Looking Back: California's Negro League

Four members of the Oakland Larks baseball team including San Jose State College graduate Johnny Allen (third from left). Photo Credit: H99.29.37. Unknown photographer, untitled (Oakland Larks of the West Coast Baseball Association), 1947. Gelatin silver photograph, 4 x 6 in. The Richard T. Dobbins Collection, Judith P. Dobbins. Collection of the Oakland Museum of California.

Four members of the Oakland Larks baseball team including San Jose State College alumni Johnny Allen (third from left).  Photo Credit:  H99.29.37.  Unknown photographer, untitled (Oakland Larks of the West Coast Baseball Association), 1947. Gelatin silver photograph, 4 x 6 in. The Richard T. Dobbins Collection, Judith P. Dobbins. Collection of the Oakland Museum of California.

By the 1880s, more than thirty African Americans were on teams in baseball's major and minor leagues. But during the 1887 season, league owners agreed to make no new contracts with African American players. From that time on until Jackie Robinson broke the color barrier in 1947, baseball was a segregated sport.

California however, had its own unique version of African American baseball history. By the turn of the twentieth century, winter league baseball was flourishing up and down the west coast, with most of the activity here in the San Francisco Bay Area and in the Los Angeles area. The Southern California Winter League (later the California Winter League) became the most popular winter league in the state because of the weather and its ability to attract stars like Walter Johnson.

It was during the 1908-09 season that pitching legend Walter Johnson's team was defeated 6-5 in 11 innings by the Los Angeles Giants, referred to by some as "the champion colored team." This elevated interest and respect for black teams and in 1910, the legendary Rube Foster (who co-founded the Negro National League in 1920) brought an entire eastern black team, the Leland Giants, to the west coast to play in the new league. While the teams themselves weren't integrated, we now had the first integrated league. African American teams played with great prominence in the league and more often than not, took the championship.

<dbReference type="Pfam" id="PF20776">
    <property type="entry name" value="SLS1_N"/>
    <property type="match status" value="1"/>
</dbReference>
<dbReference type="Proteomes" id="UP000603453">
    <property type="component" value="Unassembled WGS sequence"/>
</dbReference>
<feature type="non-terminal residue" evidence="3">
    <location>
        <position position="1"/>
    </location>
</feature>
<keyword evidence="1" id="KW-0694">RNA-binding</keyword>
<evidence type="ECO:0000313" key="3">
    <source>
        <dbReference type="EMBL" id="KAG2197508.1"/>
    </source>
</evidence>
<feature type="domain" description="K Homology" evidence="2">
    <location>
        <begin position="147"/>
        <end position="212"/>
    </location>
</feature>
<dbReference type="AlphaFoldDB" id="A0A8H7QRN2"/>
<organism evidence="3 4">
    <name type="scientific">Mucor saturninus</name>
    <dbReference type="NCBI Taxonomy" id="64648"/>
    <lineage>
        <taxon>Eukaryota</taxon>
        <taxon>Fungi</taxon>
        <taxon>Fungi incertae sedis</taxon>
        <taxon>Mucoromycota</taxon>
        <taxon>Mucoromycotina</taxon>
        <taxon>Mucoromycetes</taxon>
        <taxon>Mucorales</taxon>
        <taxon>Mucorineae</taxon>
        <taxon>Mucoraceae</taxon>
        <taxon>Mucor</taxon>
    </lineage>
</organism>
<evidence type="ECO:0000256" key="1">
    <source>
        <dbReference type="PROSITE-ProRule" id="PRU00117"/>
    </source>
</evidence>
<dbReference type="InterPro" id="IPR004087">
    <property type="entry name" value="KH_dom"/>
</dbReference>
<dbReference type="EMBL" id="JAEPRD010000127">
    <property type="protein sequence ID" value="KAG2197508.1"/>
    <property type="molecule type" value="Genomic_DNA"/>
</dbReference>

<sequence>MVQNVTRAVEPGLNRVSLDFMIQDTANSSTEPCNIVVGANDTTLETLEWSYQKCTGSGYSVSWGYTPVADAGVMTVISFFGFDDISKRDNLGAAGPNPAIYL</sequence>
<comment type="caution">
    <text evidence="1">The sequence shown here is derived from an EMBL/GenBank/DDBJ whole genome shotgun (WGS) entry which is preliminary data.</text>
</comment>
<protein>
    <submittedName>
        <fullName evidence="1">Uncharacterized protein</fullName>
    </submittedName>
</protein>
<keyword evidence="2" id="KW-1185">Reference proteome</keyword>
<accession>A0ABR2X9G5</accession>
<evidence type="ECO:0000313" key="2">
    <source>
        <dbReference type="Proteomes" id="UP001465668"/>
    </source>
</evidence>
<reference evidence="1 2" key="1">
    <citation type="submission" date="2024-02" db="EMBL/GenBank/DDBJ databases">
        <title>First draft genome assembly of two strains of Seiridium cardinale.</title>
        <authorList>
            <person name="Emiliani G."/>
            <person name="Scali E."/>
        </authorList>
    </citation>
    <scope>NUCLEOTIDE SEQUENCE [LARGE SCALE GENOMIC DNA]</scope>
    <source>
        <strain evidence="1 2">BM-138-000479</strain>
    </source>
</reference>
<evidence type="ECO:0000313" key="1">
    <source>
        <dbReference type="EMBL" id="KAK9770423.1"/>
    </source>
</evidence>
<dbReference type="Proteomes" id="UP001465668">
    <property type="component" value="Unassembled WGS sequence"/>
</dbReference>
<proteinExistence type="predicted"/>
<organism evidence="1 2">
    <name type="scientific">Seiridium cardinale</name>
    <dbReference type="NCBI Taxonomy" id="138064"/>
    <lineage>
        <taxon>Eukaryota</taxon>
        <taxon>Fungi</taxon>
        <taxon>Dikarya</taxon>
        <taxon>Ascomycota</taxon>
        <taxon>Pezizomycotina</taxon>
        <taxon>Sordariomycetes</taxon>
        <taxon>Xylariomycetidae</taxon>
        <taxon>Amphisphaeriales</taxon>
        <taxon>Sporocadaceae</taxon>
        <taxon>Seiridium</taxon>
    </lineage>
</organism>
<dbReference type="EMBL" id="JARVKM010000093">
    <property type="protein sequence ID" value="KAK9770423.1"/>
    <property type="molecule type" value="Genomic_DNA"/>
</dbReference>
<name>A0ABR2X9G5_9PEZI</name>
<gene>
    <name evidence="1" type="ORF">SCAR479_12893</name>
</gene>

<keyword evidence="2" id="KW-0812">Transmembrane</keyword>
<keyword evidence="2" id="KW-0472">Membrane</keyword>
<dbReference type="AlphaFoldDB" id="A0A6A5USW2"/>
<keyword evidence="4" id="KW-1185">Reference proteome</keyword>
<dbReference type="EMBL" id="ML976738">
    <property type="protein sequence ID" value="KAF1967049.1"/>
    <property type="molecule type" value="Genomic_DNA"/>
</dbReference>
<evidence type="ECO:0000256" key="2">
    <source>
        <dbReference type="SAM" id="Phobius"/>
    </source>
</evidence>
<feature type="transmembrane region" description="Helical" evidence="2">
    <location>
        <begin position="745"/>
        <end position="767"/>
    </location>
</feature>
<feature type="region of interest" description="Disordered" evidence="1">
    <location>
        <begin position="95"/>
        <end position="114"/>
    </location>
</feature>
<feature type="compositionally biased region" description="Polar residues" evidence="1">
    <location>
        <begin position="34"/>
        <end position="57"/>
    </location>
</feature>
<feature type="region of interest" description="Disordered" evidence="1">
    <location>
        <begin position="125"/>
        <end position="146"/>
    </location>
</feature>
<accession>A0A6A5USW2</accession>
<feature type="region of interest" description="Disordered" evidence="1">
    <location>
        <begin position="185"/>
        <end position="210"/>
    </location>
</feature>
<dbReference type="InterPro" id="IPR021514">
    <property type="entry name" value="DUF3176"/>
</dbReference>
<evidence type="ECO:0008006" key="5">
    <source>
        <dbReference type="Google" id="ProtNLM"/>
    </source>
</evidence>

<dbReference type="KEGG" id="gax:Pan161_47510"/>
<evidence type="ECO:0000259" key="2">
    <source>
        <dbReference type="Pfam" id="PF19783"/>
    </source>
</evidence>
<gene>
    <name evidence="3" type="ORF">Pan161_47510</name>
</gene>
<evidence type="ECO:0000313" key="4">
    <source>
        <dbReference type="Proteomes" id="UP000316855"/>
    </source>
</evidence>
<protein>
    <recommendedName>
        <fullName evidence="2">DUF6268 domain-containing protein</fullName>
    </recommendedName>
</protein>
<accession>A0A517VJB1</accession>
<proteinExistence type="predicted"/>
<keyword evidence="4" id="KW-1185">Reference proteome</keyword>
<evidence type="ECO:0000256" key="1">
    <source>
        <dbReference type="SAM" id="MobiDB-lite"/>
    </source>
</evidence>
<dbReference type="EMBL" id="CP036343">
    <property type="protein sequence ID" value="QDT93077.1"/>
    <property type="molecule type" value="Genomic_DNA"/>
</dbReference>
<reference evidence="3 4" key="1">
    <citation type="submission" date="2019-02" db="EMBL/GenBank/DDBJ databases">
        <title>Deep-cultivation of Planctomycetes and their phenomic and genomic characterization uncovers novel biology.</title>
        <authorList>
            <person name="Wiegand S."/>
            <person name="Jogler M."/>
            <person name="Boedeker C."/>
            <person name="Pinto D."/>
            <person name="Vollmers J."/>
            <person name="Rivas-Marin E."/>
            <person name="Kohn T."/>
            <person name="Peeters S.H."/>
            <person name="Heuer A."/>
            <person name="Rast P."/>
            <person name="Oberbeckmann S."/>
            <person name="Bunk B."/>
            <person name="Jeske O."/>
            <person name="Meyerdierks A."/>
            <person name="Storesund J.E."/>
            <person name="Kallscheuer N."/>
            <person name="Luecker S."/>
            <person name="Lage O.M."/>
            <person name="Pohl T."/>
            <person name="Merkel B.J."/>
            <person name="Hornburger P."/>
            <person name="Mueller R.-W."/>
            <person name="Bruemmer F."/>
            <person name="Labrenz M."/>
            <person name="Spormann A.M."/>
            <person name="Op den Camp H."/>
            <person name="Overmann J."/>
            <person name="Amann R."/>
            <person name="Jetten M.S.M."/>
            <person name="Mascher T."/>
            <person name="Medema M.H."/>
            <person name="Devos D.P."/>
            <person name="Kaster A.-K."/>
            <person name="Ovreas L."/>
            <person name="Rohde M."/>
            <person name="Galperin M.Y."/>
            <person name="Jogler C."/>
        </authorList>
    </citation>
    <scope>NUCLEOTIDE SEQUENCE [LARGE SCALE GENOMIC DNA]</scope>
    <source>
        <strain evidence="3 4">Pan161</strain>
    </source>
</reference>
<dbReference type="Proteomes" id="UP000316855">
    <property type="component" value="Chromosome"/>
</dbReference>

In 1946, a Negro league was created here on the west coast, called the West Coast Baseball Association. The teams in the league were: the San Francisco Sea Lions, the Seattle Steelheads, the Portland Rosebuds (owned by Olympic great Jesse Owens), the Oakland Larks, the San Diego Tigers, and the Los Angeles White Sox.

Initially Fresno was to join the league, but San Diego took its place. Seattle was made up of Abe Saperstein's Harlem Globetrotters baseball team, renamed for local appeal. The season began on May 12 and was over by August. The Oakland Larks appear to have finished first, followed by Seattle. Oakland's first African American mayor, Lionel Wilson, was a member of the Larks. Following the season, the teams apparently reorganized and barnstormed throughout the Midwest and Latin America.

One of the Oakland Lark players, Johnny Allen, was described as one of the most extraordinary athletes to ever attend Berkeley High School, where he lettered in four sports. He attended San Jose State College playing baseball, football, and basketball. He joined the Larks in 1946. It's been speculated that Allen would have been another good choice to break the color barrier in major league baseball because of his demeanor, great skills and competitiveness.

Further Reading in the California Room:

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